Monday, September 7, 2009

Are children at higher risk for swine flu?

A main difference between swine flu and seasonal flu is that people over 60 appear to have some immunity to swine flu, while younger people seem not to. And because children and young adults are more likely to gather in groups — at school and colleges — they are more vulnerable to catching all types of flu. So while the disease does not appear to be more severe than seasonal flu, a disproportionate number of young people will probably get it.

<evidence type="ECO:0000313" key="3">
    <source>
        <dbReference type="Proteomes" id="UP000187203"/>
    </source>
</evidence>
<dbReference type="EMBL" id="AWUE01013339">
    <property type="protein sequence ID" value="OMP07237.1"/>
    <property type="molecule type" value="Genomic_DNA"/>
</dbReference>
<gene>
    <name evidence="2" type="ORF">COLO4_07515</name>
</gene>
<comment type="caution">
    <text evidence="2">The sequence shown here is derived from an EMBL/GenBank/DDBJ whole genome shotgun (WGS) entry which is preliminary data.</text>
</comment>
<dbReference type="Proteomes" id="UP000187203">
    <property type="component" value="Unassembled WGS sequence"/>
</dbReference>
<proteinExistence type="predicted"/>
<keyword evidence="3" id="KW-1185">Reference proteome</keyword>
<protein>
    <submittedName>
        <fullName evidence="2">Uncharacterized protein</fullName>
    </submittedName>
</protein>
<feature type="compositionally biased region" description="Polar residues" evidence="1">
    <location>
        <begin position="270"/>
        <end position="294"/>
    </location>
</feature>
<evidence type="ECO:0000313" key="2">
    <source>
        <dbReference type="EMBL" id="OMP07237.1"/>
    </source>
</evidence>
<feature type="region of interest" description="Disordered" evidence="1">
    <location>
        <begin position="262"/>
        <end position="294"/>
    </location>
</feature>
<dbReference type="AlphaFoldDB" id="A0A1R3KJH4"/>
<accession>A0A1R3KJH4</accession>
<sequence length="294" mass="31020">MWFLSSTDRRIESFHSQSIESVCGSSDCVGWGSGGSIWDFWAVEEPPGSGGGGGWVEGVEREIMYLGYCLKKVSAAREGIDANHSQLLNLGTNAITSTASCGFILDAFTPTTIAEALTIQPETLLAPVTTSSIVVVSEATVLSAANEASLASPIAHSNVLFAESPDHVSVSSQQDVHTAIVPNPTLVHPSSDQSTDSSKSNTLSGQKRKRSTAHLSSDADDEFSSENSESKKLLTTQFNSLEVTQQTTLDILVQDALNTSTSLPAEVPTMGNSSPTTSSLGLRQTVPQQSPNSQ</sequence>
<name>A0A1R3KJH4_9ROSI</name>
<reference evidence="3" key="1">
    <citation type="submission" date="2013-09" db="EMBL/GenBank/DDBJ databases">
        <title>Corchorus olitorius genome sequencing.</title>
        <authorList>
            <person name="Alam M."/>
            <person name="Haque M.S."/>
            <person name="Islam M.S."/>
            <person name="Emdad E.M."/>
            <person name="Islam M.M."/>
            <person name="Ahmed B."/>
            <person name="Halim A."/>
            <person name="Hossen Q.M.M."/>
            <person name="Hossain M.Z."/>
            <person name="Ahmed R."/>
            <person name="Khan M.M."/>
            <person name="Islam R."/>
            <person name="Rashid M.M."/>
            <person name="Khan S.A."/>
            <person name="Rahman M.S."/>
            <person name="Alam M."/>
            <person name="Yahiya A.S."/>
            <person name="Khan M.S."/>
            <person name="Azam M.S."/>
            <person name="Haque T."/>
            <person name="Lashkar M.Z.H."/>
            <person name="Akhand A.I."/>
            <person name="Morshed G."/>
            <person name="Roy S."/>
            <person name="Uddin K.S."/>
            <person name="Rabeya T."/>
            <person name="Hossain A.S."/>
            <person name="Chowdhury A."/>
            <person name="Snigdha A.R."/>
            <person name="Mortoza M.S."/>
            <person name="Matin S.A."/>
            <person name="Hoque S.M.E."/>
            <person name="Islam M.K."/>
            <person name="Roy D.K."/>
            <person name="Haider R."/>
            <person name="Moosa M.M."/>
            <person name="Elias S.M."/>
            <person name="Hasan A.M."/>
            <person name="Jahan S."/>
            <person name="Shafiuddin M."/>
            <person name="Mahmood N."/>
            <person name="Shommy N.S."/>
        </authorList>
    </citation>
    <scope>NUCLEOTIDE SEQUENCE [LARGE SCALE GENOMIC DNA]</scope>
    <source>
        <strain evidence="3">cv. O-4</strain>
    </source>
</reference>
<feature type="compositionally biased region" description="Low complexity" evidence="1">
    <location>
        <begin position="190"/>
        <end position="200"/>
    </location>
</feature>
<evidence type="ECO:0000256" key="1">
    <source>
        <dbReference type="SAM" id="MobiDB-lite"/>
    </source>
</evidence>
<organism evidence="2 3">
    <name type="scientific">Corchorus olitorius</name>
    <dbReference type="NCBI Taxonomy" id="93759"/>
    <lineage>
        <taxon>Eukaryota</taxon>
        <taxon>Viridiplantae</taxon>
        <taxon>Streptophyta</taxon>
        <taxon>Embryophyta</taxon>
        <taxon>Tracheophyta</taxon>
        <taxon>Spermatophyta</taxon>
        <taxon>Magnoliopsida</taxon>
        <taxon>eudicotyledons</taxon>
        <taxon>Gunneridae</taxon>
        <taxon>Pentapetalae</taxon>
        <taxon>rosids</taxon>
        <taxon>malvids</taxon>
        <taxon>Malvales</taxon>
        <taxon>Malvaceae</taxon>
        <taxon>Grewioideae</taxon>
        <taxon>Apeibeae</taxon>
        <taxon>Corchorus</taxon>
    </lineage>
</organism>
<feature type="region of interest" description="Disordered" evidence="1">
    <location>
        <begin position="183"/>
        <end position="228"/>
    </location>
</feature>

As with seasonal flu, some people will get very sick and some of them will die. Federal health officials report that at least 36 children in the United States have died of swine flu; most had nervous system disorders like cerebral palsy or developmental delays. Some, however, had been healthy; they died of bacterial infections that set in after the flu. Doctors speculate that children with nerve and muscle disorders can’t cough hard enough to clear the airways, putting them at higher risk for complications.

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